November 14, 2007Foreign AffairsSecurity

A raid on South Africa’s nuclear facility

Proliferation or counter-proliferation?

This is an archived blog post from The Acorn.

The details are sketchy because of alleged censorship by South African authorities. But a co-ordinated military style raid last week successfully penetrated the security of the country’s nuclear facility in Pelindaba, resulting in the loss of one computer. One security officer was shot in the chest. That facility was the site of South Africa’s now defunct nuclear weapons programme. It is also the site where enriched uranium and other bomb making components are stored. The raiders could have been after anything, but it might be that they got what they were looking for—data on the computer. [Related Link: Idaho Samizdat via Danger Room]

Now, a security breach—less a successful one—in a nuclear facility anywhere should be worrisome. But South Africa was also an important node in Pakistan’s illicit nuclear proliferation network. In addition to using the country as a trans-shipment point, A Q Khan’s accomplices had an entire centrifuge factory there. Given that Pakistan’s proliferation apparatus is still functional, and other cases of South Africans involved in the racket have come to light, the Pelindaba raid should alert counter-proliferation authorities around the world to the hitherto understated proliferation risks in this country.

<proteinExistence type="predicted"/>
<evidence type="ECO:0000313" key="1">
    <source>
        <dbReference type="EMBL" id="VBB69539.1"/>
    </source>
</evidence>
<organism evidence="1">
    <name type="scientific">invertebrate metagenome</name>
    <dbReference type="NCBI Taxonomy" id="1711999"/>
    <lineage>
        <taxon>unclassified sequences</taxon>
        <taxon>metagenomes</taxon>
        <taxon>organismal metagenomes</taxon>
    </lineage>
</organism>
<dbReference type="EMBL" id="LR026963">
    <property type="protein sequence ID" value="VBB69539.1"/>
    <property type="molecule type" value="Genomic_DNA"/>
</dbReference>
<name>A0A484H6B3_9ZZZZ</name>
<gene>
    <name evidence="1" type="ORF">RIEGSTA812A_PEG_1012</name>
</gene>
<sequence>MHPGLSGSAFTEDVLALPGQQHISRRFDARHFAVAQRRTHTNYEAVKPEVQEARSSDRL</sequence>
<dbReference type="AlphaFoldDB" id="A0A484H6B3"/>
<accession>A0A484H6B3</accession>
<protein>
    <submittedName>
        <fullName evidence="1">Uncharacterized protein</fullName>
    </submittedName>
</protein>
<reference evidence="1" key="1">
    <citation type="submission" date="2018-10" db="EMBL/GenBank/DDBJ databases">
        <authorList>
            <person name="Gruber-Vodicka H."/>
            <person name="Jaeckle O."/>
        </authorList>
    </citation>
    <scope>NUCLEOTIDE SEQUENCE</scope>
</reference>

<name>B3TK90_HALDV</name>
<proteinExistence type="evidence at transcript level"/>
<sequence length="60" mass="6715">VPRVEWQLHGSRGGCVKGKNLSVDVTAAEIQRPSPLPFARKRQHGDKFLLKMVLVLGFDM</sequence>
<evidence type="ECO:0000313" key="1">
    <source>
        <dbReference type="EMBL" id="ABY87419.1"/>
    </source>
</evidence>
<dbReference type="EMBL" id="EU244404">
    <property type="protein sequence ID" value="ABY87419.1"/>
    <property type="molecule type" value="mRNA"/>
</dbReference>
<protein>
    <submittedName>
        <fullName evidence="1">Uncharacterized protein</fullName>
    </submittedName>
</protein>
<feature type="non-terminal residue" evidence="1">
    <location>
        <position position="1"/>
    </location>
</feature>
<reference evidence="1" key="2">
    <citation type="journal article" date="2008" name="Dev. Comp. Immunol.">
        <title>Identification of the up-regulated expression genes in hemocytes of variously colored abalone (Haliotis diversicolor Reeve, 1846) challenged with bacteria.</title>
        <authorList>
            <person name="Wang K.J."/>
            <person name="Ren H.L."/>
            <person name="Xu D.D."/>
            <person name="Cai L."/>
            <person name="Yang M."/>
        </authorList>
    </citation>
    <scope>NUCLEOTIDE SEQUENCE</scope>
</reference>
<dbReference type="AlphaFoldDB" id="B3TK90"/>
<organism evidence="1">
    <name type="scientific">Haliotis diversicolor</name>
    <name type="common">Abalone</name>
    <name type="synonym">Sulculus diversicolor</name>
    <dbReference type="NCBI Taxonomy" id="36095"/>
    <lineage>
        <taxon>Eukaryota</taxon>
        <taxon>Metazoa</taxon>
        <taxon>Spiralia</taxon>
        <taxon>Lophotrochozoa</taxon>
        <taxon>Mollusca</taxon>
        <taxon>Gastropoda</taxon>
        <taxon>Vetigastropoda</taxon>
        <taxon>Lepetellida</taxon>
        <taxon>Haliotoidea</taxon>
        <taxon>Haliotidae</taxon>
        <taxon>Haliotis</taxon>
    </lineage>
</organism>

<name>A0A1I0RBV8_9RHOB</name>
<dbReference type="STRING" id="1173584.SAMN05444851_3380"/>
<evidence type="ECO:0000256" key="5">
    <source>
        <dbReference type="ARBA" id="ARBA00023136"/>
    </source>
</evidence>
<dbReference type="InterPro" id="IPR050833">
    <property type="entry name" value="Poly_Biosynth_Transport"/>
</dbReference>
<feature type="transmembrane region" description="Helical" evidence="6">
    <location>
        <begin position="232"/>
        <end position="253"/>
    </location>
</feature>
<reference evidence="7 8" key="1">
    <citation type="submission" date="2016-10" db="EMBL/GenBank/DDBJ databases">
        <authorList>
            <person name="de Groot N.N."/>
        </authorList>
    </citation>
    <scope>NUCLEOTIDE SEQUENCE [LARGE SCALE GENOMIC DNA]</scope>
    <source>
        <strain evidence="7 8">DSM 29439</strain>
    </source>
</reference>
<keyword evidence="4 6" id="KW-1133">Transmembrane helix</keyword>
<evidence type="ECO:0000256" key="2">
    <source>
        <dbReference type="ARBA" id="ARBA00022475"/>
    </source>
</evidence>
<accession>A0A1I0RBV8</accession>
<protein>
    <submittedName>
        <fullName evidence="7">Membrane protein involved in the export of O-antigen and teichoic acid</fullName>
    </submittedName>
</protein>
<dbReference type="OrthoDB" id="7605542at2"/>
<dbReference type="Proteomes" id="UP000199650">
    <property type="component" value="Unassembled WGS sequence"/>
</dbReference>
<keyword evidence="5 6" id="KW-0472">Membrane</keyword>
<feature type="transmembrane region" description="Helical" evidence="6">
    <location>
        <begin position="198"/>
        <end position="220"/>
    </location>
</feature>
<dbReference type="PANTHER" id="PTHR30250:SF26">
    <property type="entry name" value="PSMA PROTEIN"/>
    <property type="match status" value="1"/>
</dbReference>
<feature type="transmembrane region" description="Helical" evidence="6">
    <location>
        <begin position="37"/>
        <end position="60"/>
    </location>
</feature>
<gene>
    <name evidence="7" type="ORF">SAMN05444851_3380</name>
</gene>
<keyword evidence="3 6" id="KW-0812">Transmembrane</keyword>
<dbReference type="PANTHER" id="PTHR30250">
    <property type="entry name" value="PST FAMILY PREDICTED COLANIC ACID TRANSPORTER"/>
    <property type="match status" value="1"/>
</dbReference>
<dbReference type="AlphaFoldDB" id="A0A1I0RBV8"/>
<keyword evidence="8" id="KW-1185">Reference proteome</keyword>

We cannot, however, automatically connect the Pelindaba raids to nuclear smuggling rings. From the details available, it appears that the raid was surgical—the raiders had inside knowledge and likely knew exactly what to take. The organisations with this kind of capability includes special forces and intelligence agencies of rather respectable states, forced to choose rather unrespectable means to achieve their objectives. And what might these objectives be? Well anything from suppression of evidence to pre-emptive prevention of sensitive information from falling into the wrong hands.

Also, not all attacks are intended to steal something. Sometimes the purpose of the attack is simply to test whether an attack is possible or how best to carry out a similar attack elsewhere. Now that last bit is relevant in the context of happenings elsewhere. This is speculation of course, and we’ll only know for sure once the facts come out, if they come out at all.

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